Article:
“For a long time past we have made it our aim that freedom of worship should not be denied, but that every man, according to his own inclination and wish, should be given permission to practice his religion as he chose. Every man may have permission to choose and practice whatever religion he wishes” (Eusebius, The History of the Church, Book 10, paragraph 5).

As much of history records, that is NOT the way things turned out. In the same year Constantine issued the Edict of Milan proclaimed the following. “I consider it absolutely contrary to the divine law that we should overlook such quarrels and contentions, whereby the Highest Divinity may perhaps be moved to wrath, not only against the human race, but also against me myself, to whose care He has, by His celestial will, committed the government of all earthly things. For I shall really and fully be able to feel secure and always to hope for prosperity and happiness from the ready kindness of the most mighty God, only when I see all venerating the most holy God in the proper cult of the Catholic Religion with harmonious brotherhood of worship.” Constantine did not establish Christianity as the only lawful religion of the Empire, he established the Catholic Church as the only lawful church in the Empire!

The Council of Nicea (325 AD), replaced the Passover with Easter, which at that time was a popular holiday rooted in ancient springtime fertility celebrations. Constantine endorsed this change and stated, “It appeared an unworthy thing that in the celebration of this most holy feast (speaking of Easter) we should follow the practice of the Jews, who have impiously defiled their hands with enormous sin, and are, therefore, deservedly afflicted with blindness of soul….Let us then have nothing in common with the detestable Jewish crowd” (Eusbeius, Life of Constantine 3, 18-19, Nicene and Post-Nicene Fathers, 1979, second series, Vol. 1, pp. 524-525).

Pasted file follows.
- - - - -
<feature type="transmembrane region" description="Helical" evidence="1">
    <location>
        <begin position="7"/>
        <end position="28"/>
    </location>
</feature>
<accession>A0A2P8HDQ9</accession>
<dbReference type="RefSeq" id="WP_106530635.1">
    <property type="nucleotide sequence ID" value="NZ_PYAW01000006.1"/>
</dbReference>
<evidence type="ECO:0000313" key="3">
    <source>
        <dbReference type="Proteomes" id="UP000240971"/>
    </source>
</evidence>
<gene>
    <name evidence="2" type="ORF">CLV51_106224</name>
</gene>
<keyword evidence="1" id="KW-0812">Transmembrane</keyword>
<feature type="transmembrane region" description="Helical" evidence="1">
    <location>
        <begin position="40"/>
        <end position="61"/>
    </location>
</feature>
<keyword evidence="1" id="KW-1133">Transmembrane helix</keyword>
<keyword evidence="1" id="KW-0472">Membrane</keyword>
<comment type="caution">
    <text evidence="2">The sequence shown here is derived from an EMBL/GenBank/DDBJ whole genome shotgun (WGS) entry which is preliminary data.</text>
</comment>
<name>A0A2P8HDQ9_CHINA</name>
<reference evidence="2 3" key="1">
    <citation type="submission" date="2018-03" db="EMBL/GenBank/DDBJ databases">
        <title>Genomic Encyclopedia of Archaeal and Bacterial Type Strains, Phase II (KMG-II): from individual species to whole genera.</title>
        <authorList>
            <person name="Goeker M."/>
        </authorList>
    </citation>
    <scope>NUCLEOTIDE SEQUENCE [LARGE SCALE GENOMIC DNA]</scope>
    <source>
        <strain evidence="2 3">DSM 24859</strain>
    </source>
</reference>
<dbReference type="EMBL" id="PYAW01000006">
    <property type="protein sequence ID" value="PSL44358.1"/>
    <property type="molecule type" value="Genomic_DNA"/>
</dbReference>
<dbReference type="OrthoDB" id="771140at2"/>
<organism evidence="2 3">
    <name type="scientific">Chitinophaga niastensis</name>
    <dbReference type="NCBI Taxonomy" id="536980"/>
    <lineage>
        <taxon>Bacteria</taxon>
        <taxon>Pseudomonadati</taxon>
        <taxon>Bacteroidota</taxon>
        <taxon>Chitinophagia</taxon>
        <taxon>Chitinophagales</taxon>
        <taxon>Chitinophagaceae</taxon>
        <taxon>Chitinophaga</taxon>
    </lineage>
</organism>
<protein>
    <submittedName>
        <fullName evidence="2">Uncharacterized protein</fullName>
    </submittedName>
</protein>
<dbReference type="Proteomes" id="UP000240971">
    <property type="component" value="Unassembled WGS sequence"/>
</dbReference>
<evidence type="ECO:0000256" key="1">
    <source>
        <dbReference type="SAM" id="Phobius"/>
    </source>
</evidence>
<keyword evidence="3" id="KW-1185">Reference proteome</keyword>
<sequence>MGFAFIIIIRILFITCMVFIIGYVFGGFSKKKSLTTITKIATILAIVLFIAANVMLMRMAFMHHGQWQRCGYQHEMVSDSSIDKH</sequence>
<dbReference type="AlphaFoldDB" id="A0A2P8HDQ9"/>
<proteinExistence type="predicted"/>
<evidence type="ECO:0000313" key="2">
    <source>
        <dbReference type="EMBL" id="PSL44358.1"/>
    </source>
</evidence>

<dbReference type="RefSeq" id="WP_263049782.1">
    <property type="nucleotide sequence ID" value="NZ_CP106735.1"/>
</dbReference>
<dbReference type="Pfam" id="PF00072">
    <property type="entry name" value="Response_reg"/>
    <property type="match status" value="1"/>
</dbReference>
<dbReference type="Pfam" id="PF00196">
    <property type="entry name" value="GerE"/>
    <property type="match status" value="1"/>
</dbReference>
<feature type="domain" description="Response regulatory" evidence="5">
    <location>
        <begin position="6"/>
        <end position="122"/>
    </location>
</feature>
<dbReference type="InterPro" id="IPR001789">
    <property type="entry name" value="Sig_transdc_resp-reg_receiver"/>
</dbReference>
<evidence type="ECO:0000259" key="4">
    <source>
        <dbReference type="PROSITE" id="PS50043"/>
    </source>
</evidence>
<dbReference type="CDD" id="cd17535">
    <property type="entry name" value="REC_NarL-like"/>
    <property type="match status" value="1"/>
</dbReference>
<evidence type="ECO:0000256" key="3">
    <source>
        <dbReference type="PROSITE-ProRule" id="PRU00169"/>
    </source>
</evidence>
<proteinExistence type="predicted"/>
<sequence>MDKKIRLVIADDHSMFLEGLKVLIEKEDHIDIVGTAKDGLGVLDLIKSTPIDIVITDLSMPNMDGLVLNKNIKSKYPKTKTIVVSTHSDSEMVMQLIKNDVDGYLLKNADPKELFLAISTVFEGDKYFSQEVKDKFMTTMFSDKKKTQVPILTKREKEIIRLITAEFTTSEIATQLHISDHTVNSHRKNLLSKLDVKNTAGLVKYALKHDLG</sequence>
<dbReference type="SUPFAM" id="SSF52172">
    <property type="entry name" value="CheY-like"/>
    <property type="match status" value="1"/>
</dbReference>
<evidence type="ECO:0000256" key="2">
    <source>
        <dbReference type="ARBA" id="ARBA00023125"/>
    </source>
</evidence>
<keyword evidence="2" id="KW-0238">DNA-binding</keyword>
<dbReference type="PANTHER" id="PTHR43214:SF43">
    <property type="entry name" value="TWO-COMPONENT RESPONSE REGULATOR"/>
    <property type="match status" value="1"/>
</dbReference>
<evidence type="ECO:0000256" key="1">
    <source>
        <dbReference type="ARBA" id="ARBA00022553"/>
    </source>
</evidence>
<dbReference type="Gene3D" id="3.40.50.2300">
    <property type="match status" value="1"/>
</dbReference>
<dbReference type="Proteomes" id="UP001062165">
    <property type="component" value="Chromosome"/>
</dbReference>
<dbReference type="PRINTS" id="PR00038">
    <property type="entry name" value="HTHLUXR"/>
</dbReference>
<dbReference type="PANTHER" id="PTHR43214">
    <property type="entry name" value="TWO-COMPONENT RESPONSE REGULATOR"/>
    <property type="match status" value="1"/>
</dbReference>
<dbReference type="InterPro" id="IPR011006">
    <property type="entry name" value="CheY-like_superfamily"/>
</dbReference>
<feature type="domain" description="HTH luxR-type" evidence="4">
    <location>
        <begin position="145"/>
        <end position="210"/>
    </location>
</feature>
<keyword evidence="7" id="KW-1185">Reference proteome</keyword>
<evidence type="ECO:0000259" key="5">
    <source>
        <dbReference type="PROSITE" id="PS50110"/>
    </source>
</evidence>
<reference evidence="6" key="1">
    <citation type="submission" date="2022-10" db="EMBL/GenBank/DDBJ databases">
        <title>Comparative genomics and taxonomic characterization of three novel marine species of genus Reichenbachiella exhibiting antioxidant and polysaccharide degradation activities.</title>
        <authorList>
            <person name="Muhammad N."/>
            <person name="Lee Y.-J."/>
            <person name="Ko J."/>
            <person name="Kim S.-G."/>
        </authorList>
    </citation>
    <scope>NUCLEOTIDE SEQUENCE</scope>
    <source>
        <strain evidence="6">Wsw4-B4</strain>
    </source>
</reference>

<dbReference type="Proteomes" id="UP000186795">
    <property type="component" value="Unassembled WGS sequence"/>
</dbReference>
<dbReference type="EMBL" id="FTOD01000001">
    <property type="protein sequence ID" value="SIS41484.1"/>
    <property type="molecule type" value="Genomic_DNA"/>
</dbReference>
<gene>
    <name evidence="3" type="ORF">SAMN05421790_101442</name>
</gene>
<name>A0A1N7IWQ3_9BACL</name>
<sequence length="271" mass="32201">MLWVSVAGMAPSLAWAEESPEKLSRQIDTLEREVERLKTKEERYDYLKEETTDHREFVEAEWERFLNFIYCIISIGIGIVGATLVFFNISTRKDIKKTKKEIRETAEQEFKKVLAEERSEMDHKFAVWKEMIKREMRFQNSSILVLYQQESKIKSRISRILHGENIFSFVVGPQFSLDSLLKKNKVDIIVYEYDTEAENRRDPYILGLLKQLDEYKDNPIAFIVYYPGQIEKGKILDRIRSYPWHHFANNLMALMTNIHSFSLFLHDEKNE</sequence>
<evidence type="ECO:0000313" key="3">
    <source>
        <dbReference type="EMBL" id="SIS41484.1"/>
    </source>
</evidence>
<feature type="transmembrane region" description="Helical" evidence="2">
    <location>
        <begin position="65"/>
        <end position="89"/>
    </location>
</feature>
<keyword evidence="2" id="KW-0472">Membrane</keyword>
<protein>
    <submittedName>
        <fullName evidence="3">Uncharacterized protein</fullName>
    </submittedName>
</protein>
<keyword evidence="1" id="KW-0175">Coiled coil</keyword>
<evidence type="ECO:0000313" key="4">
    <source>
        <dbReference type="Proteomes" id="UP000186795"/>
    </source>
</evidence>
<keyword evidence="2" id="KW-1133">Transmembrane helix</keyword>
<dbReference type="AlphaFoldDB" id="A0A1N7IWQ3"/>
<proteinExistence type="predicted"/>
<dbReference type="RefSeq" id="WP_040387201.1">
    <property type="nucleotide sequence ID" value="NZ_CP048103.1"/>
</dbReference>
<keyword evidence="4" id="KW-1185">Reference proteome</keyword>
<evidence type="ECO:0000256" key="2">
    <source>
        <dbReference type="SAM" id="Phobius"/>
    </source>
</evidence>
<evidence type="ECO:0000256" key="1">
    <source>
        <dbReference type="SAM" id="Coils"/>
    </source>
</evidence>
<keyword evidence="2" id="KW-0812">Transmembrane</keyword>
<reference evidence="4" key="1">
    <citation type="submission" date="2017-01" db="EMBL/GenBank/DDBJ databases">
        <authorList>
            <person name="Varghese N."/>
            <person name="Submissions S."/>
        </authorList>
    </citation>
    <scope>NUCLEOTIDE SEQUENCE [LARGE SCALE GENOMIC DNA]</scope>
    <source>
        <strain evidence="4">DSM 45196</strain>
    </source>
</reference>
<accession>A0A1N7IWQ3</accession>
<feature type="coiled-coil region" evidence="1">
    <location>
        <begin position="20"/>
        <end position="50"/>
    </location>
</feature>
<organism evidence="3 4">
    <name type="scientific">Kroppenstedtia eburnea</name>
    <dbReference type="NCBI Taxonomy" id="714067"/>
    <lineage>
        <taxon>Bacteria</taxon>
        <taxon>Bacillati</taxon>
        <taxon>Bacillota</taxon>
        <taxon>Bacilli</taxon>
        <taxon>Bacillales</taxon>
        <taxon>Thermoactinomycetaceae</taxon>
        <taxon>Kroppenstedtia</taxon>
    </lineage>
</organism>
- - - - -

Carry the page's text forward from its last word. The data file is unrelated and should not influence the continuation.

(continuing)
As a final note on this man of history I offer the following which is known as the Donation of Constantine. Latin Rite Catholics considered it inappropriate that Constantine was baptized only on his death bed and by an unorthodox bishop, as it undermined the authority of the Papacy. Hence, by the early fourth century, a legend had emerged that Pope Sylvester I (314-335) had cured the pagan emperor from leprosy. According to this legend, Constantine was soon baptized, and began construction of a church in the Lateran Palace. In the eighth century, most likely during the pontificate of Stephen II (752-757), a document called the Donation of Constantine first appeared, in which the freshly converted Constantine hands the temporal rule over “the city of Rome and all the provinces, districts, and cities of Italy and Western regions” to Sylvester and his successors. In the Middle High Ages, this document was used and accepted as the basis for the Pope’s temporal power, though it was denounced as a forgery by Emperor Otto III and lamented as the root of papal worldliness by the Poet Dante Alighieri. The 15th century philologist Lorenzo Valla proved the document was indeed a forgery.

From the narrative I have written you should be able to take with you a mindset that when you read about this “famous Christian warrior” it might be helpful to seek out the source of the so-called historical origins of the document. If there be any connections whatsoever to the Roman Catholic Church you might expect it to be positive toward this man. Other authors may not have quite as much praise for the motivations and actions of this historical character!